This was a grab shot, but I really like it because of the expression and grittiness of the image.  They boy and his friends were following us back to the car after shooting in their village.  The kids in the background were laughing and giggling but this little boy was really checking me out.  I grabbed my camera and fired a couple of quick frames before his expression changed.

This was shot using natural lighting and a wide aperture (f2.8)

It was very dusty in the Masai village which coated all the kids in a covering of dust, however they didn’t seem to mind it at all and were  quite happy.

 

This old lady is amazing.  We were doing a tour of the local village around one of the St. Jude campuses when the group of Year 7 girls took us up to one very small mud hut and asked if we’d like to meet the old lady of the village.

These school girls regularly take food to the villagers to help them out and they know the villagers very well.  They bought out this lovely old lady.  She’s not sure how old she is, but we met her 72 year old daughter a bit later on, so she must be somewhere between 90 and 100 years old which is incredible for Africa.

This is a natural light portrait of the lady.    One thing is clear after this visit.  Growing old in Tanzania is not an easy life.

 

 

One thing I have noticed about photographing in Africa is the amazing difference in the quality of the light.  I’m not sure whether this is due to the pollution or dust in the air, but the light seems so soft.  Lovely soft colours and incredible light whenever you are shooting indoors.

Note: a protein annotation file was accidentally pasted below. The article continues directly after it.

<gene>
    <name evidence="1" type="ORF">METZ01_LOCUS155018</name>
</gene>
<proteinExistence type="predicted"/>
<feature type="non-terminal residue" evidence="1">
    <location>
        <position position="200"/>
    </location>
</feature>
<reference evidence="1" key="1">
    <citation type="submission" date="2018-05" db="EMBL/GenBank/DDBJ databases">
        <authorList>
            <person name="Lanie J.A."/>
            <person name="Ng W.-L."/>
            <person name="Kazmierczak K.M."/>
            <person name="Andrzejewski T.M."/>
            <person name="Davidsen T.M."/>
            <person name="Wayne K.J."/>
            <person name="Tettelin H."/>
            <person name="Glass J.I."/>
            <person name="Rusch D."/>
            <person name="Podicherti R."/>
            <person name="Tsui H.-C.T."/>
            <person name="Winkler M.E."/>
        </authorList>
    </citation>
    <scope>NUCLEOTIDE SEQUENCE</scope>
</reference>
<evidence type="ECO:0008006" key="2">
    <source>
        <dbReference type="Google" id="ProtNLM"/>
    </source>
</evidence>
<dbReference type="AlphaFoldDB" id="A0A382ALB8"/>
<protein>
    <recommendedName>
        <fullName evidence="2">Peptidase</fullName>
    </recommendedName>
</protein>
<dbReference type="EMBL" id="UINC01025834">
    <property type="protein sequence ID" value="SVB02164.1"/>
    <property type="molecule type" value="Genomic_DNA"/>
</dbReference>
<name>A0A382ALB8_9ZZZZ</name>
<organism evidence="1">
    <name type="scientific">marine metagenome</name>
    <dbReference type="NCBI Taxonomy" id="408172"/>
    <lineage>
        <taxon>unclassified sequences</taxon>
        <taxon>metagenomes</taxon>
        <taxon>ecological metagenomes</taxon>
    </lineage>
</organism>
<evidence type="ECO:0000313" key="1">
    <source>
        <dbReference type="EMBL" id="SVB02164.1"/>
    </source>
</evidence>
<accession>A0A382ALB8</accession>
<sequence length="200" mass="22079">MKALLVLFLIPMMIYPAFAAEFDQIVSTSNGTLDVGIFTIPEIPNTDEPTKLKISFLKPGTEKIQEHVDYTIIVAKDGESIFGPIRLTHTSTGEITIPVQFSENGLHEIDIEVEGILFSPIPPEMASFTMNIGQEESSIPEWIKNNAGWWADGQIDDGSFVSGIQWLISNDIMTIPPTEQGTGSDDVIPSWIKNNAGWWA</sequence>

I’ve got some lovely prints from this trip that I will enjoy hanging on my wall.

I’m definitely heading back to Africa later this year.





Off To Tanzania

17 01 2011

I’m sitting at Dubai airport on my way to Tanzania for a week.  Our company supports a number of charitable causes in both Australia and Africa and I’m on my way to The School of St Judes in Arusha to produce a fund raising video and some photographs for them.

It’s great to be able to use photography in this way, helping a school for the underprivileged raise money.  It’s an amazing story.  This school was started by an Australian lady, and she has built it up to over 1500 students and is providing them with world-class education.   Each year thousands of kids try to go to this school, but to qualify, you must

  • Be from an incredibly poor family (ie. no electricity or running water in your house)
  • Have the academic potential to succeed.

I’m going to be spending quite a bit of time out in the poor villages interviewing and photographing the parents and siblings of the kids that have been accepted to St. Judes.

I’m taking a very lightweight strobist setup

  • 2 X SB900 speedlights
  • 1 umbrella adapter
  • 1 28″ Apollo softbox (I love the control, speed of setup and simplicity of this modifier)
  • 1 Monopod
  • Set of triggers
  • Grid, snoot, and coloured gels

And my 14 year old son Tim as my camera assistant / lighting grip.